Headline of the Day: “All the President’s Women.”
Runner-Up: “de Blasio Press Q&A: The Panti Bliss Edition (Updated x 2).”
Mayor Bill de Blasio will detail his plans for expanded after-school programs for middle school students today, according to the Wall Street Journal, which says the goal will be to double the number of students in the programs, with more than 95,000 slots. “The after-school piece is crucial because it is a substantial reinforcement of the progress that we hope to make with early-childhood education,” said mayor, who is pushing for a tax hike to fund the plan.
City & State took a look at Mr. de Blasio’s press team’s growing pains. “… there have been several instances when the sideshows have been amplified by a puzzling media strategy,” writes the paper, which blames the fact that Mr. de Blasio’s press shop is filled with campaign holdovers with limited government experience. Some said Mr. de Blasio’s press team “has too many ‘true believers’ and not enough sober, experienced voices in the press office.” Staffers have to “let the Kool-Aid wear off a little bit,” said Leland Jones, a press secretary for David Dinkins.
The Post‘s Fred Dicker today accuses aides to Gov. Andrew Cuomo of “secretly using state resources to ‘crowd-build’ turnouts at public events for Cuomo’s new and supposedly all-volunteer Citizen Preparedness Corps, which responds to natural disasters.” According to emails obtained by the paper, officials were directed “to lean on agency employees, groups that receive state services, friends and even family to generate turnouts for the events.” “Events of these [sic] magnitude require an all hands on deck approach,’’ one reportedly read.
Meanwhile, State Senator Martin Dilan thinks Tony Avella, Jeffrey Klein, Diane Savino, David Carlucci and David Valesky “should all be disenrolled by the Democratic party” for being members of the Independent Democratic Conference, according to the Daily News. “You can’t run and get elected on the Democratic line, work with the opposing party on an agenda against what we put forward, and then run in the election as a Democrat,” he told the paper. “Let them run on the Republican line and see if they can get re-elected.”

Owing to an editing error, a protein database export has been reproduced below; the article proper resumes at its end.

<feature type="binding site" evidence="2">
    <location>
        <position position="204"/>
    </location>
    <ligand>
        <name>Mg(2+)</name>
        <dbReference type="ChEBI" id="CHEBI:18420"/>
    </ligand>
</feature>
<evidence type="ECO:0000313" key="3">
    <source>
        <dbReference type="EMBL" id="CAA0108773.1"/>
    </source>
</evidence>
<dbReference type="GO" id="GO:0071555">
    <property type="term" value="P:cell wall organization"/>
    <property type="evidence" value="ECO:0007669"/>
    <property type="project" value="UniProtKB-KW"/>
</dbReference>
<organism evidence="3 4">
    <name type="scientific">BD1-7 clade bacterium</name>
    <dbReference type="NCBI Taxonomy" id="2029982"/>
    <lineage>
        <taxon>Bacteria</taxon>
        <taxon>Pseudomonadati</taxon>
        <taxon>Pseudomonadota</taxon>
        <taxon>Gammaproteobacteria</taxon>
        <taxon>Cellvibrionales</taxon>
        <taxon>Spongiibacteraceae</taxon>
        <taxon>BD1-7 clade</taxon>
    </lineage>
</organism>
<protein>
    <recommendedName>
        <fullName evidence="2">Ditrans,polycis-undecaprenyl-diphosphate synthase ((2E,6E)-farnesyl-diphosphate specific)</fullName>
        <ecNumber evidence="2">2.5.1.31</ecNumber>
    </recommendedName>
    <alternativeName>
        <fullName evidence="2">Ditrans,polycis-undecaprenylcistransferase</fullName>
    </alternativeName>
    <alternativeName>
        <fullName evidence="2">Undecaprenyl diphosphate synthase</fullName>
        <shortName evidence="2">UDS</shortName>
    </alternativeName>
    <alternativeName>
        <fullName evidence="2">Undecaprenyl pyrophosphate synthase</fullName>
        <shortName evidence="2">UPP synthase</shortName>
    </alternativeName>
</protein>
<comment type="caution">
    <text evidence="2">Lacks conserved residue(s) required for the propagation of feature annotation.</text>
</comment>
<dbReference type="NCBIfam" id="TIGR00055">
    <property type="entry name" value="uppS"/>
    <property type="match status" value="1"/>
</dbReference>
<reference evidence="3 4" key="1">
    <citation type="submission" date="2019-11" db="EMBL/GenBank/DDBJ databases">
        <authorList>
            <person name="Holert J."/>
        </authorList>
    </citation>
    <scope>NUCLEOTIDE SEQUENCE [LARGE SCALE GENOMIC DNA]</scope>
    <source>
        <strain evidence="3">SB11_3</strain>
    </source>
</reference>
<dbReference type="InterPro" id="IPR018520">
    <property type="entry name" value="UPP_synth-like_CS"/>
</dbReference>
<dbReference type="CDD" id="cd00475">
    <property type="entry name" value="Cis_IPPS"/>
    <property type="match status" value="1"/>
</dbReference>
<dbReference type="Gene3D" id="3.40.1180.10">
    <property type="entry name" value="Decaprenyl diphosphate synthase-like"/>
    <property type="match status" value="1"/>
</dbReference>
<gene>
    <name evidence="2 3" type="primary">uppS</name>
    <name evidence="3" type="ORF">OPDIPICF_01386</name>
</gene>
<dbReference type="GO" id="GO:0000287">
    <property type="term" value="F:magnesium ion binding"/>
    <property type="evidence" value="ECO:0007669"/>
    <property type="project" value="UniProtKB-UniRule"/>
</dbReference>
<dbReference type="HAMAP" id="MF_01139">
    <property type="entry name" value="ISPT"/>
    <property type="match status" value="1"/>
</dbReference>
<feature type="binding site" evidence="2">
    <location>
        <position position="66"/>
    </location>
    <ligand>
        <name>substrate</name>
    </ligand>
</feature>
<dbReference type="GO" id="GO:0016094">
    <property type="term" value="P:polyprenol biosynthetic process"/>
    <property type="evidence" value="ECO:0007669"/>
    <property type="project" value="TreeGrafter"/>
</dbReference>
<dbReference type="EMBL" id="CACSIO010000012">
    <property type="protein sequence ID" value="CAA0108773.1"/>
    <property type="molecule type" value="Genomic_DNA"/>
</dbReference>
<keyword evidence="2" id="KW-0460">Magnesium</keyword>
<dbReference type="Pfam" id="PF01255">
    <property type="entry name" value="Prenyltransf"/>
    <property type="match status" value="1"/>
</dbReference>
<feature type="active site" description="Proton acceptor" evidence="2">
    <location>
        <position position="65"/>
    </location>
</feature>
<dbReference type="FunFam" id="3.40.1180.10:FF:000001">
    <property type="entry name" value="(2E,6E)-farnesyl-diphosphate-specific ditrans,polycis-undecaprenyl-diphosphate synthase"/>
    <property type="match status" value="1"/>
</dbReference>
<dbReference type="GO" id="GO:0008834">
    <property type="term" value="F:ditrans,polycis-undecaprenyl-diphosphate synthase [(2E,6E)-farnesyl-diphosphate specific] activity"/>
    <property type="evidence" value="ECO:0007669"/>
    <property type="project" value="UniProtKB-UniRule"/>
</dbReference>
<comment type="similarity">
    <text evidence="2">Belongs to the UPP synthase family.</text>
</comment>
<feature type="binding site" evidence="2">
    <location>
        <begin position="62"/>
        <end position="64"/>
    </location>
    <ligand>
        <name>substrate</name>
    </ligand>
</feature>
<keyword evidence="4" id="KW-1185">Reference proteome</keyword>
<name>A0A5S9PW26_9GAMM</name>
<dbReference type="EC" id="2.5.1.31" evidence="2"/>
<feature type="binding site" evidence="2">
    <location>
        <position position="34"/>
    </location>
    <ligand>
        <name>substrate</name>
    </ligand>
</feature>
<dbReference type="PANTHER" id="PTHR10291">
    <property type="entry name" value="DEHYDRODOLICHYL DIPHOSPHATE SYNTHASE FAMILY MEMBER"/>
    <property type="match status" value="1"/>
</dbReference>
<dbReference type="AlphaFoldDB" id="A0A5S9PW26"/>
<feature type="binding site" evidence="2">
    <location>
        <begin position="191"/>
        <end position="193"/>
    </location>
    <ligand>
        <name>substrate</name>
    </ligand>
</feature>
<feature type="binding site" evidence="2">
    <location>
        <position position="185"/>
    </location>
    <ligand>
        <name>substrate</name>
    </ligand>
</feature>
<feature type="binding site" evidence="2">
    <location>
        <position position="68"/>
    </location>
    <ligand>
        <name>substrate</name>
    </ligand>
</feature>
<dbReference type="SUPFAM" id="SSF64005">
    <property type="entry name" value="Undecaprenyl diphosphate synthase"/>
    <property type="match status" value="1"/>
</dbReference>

There were several takes this weekend on Mr. de Blasio’s growing administration. The New York Times reported the mayor has been picking liberal activists over managers for city posts. “In Bill de Blasio’s City Hall, it seems more and more, there is only a left wing,” they wrote, noting, “The mayor, who advanced in politics by grass-roots organizing, has built a team filled with former activists — figures more accustomed to picketing administrations or taking potshots from the outside than working from within.”
Newsday took a look at diversity in the new administration and reported that “Mayor Bill de Blasio’s fledgling administration is about one-half nonwhite and one-half female,” with at least 18 blacks, eight Latinos and six Asians. While the mayor’s “top-tier staff–those 39 who directly affect policy or lead agencies or departments — is slightly less diverse than his team as a whole,” the breakdown “so far trumps Michael Bloomberg‘s and Rudy Giuliani‘s opening lineups in diversity, and rivals that of David Dinkins, the city’s first and only black mayor,” they wrote.
But former Comptroller John Liu, the city’s first Asian-American elected to citywide office, isn’t happy with the numbers. “The dearth of Asian-Americans and minorities in general appointed to high-level positions in the de Blasio administration is, to be kind, noticeable,” he told the paper.
And here, via New York True, is footage of Mr. de Blasio at yesterday’s St. Pat’s for All parade:
[vimeo 88025963 w=500 h=281]